|u = the file’s user (you)||r = read access|
|g = the file’s group||x = execute access|
|o = others||w = write access|
|a = the user, the group, and others|
To change permissions for a file named filename.cgi, you need to chmod the file (change mode). For example, when you type this:
chmod u=rwx,g=rx,o=rx filename.cgi
read, execute, and write access to the user (that’s you)
read and execute access to the group and
read and execute access to others
Some scripts will tell you to chmod 775 (for example). Doing the above is the same thing as typing chmod 775. You can use either method with our Unix servers. Let me explain:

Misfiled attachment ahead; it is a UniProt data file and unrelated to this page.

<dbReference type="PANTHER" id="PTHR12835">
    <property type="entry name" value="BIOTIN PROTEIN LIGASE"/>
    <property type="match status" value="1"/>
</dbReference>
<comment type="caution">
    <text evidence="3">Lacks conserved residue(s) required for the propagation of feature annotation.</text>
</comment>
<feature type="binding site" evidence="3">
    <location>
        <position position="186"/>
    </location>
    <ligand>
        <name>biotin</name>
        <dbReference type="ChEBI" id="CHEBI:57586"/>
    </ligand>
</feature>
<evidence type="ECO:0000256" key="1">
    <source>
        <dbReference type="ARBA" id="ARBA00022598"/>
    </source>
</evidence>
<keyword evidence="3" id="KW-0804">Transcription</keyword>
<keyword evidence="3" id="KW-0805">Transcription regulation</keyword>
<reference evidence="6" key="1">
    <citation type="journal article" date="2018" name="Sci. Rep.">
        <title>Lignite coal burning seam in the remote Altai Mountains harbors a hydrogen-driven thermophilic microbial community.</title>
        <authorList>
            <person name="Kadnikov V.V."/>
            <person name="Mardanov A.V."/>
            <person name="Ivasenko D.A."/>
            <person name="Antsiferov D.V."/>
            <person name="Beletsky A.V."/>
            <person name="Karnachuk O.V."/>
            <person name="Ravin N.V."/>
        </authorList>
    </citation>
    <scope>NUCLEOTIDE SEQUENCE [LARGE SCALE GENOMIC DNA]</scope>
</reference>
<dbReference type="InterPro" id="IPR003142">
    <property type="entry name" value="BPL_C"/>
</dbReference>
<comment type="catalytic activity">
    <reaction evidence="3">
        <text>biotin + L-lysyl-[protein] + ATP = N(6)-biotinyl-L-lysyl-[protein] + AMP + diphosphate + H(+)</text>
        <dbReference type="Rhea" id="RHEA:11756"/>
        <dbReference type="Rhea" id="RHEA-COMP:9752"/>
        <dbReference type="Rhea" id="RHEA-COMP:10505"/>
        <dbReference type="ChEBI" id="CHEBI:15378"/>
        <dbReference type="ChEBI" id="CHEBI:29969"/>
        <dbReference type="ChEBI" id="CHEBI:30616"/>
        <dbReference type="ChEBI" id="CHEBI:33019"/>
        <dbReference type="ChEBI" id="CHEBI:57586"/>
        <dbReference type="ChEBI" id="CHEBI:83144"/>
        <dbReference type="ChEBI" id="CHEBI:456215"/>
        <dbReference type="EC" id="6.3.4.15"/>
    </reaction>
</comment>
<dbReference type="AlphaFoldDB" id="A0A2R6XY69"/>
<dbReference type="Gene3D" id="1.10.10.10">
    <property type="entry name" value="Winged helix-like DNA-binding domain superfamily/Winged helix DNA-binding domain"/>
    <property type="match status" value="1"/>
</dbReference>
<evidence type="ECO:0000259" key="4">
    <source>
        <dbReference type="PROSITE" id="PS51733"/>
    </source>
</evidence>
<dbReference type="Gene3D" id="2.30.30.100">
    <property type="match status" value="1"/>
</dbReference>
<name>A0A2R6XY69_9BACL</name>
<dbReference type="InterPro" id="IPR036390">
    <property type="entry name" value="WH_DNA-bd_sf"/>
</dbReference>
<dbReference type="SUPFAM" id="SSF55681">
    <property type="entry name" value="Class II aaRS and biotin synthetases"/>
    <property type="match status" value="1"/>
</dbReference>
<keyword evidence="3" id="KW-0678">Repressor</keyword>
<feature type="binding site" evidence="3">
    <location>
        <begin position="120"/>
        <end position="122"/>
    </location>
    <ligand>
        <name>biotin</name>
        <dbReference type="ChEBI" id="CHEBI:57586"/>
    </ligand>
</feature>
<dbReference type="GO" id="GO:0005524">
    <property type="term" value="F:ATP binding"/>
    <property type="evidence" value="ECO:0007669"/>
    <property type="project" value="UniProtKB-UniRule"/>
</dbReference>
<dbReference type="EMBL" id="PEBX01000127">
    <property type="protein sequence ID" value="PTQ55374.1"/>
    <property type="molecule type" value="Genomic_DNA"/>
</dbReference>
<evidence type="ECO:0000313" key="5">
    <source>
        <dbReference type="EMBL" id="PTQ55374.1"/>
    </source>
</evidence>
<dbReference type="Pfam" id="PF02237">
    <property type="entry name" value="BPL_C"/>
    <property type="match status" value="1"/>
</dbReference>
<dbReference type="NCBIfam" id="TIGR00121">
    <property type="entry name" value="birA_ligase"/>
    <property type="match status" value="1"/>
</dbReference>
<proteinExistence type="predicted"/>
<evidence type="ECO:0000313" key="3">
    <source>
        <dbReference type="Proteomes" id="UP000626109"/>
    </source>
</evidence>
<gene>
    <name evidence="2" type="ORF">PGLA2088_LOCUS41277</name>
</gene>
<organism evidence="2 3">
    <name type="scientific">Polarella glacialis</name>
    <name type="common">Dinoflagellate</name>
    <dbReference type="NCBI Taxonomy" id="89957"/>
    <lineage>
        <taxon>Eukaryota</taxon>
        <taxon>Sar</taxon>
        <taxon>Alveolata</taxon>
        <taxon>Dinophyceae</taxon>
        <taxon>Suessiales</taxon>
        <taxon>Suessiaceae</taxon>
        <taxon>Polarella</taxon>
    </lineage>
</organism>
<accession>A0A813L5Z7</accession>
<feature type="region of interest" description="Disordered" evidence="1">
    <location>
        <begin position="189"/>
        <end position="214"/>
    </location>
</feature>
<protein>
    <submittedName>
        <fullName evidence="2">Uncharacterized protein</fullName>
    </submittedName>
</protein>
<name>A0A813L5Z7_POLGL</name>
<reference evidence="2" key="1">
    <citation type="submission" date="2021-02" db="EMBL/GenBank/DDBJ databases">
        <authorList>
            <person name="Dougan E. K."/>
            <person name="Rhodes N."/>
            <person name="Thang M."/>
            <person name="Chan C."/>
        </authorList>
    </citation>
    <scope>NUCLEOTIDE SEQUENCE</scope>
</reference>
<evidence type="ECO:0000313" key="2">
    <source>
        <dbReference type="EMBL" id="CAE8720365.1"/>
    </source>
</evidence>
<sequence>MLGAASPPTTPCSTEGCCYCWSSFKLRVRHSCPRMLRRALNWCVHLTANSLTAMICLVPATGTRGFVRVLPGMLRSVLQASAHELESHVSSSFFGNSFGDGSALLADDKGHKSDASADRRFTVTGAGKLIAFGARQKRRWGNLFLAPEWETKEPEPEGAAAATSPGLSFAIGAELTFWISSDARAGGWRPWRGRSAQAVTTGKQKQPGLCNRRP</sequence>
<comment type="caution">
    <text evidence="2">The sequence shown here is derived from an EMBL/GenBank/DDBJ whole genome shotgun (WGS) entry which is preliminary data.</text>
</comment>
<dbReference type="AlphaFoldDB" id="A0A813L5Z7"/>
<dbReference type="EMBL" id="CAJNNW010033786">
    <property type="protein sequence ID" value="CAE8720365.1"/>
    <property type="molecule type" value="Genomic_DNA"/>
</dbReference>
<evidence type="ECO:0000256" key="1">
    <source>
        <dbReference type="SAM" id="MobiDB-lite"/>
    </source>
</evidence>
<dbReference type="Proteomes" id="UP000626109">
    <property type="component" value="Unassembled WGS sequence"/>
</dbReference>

When using the numeric system, the code for permissions is as follows:
r = 4 w = 2 x = 1 rwx = 7
The first 7 of our chmod775 tells Unix to change the user’s permissions to rxw (because r=4 + w=2 + x=1 adds up to 7. The second 7 applies to the group, and the last number 5, refers to others (4+1=5).
When doing an ls -l on the file, telnet always shows the permissions this way:
Ignore the first dash, then break up the above into three groups of letters. If there’s a dash where a letter should be, it means that there is no permission for those people.
Remember: the first 3 apply to user, the second 3 apply to group, and the third 3 apply to others.